you aughta

You Aughta Write a Book is an interesting and intriguing read from start to finish. At the age of 81 the author looks back with honest and candid memories of a colourful life filled with struggle, pain, happiness and hope sprinkled with humor. After hearing from a variety of friends the phrase ‘you aughta write a book’, the author has done just that. 

And what a story it is, from running away as a three year old with his sister from their drunken father, who had beaten up their mother, to being cared for by his grandpa, who taught him proper values, then onto the life of a street kid learning a whole set of new values that led to an “assisted” enlistment in the US Navy. This story covers a breadth of experiences suggesting a very interesting read. It has it all. 

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ISBN:   978-1-921919-74-9
Format: Paperback
Number of pages: 104
Genre: Non Fiction


Author: Edw. S. Kohler
Publisher: Zeus Publications
Date Published: 2012
Language: English


The author resides full-time in this motor home, spending five months a year here in Upstate New York with friends and family. His wife – Marilyn, dog – Maggie and he travel the other months throughout the United States, visiting friends in Texas, Louisiana, Missouri, Florida, North Carolina and, sometimes, California.  

The Kohlers stay active and live life to the fullest. The author exercises daily and is recovering from a hip fracture as a result. They have no intention of slowing down and are presently planning the next trip to visit several mentioned in this book.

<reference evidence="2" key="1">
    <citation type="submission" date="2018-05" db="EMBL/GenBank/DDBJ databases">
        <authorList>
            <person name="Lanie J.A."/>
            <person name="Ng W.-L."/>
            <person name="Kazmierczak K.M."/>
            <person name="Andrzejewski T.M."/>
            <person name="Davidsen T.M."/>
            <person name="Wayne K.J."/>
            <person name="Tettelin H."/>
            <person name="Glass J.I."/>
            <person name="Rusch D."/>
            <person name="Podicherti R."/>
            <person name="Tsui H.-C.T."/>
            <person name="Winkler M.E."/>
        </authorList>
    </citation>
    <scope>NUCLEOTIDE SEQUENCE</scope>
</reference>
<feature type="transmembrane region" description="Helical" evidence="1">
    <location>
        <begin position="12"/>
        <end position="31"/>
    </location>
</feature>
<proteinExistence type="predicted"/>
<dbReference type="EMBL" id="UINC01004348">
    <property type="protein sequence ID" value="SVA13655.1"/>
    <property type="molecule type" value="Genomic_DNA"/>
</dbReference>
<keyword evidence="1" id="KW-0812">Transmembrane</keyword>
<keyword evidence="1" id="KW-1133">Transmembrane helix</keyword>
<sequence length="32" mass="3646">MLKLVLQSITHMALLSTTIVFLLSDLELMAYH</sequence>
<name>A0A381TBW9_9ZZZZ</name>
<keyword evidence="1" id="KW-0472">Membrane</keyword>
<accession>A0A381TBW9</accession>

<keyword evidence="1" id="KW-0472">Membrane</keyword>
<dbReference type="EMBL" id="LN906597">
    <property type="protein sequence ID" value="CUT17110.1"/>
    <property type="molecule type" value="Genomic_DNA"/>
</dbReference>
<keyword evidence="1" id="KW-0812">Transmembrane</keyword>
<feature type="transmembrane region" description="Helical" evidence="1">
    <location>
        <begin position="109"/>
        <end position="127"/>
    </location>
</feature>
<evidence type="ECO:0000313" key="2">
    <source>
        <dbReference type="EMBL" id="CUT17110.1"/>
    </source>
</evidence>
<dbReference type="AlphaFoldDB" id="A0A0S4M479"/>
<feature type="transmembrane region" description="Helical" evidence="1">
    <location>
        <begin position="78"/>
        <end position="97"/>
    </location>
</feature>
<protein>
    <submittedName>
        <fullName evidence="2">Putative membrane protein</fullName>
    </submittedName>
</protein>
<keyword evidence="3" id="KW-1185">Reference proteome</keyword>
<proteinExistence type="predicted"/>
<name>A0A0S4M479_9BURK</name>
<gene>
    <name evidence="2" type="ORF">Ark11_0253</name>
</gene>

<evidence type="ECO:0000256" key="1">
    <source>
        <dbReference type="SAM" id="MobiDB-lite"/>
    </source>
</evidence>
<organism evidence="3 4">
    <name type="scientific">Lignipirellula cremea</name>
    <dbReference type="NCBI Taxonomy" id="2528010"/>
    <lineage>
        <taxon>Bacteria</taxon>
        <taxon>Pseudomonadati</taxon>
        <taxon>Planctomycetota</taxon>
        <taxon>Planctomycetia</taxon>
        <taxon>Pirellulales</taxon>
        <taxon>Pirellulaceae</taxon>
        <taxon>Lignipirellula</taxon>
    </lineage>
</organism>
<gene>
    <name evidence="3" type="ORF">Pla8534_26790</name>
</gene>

“You Aughta Write a Book”  

Yes. That’s the name. Here’s why. I’m now 81 and so many times people have said “You aughta write a book.” I dabble a bit, mostly political stuff between friends. I keep hearing this and, I would imagine, you do too.  

Then the question arises: Who would read it other than myself? Who would read a book that’s loaded with nothing more than a bunch of “me’s” and “I’s”? You’ll never know, Ed, unless you do it.  

About two or three presidential campaigns back, I thought I’d write an article and send it out to a few friends. It’s called “As Ed Seas It” (a take on my love of the sea) and it continues up through this day. This is kind of nice and the response is positive because most of my friends are of the same political bent. 

I’m a “right-handed leftie” and always have been. This has worked fine until it was forwarded to their friends… and on and on it went; not always falling into the hands of those that thought as I did. I was accused of “blogging” without the so-called “rights” of a blogger, whatever the hell that meant. 

Then it spread further and a huge list was accumulated as it was forwarded through various Chairmen of Political Districts. I guess this list became attractive to a hacker somewhere in the Orient because now I had real problems – problems that could only be solved by the best of nerds and AOL in general.  

So, I invented the PLOG (personal BLOG) and then took this political stuff to a new level. Been having fun with that since and it goes out only to my select bunch. This does include a couple of Republicans, however. As this goes on I keep hearing “You aughta write a book.”  

A few years back a little English trawler tied up at a dock just in front of where we stay in Upstate New York. It was learned that the person aboard was writing a documentary about the Erie Canal. She learned that I was the builder of a few tour boats that occasionally floated by and introduced herself. This led to several recorded interviews centered around the Baldwinsville Boatyard, the vessels built there over the past 30 or so years and how I got involved in its ownership. 

She advised that she needed her compass swung… on the trawler… and I did so. Sounds a bit risqué but I can assure you it only involves compasses. During all this conversation she said “You aughta write a book” and she would like to “ghost” it.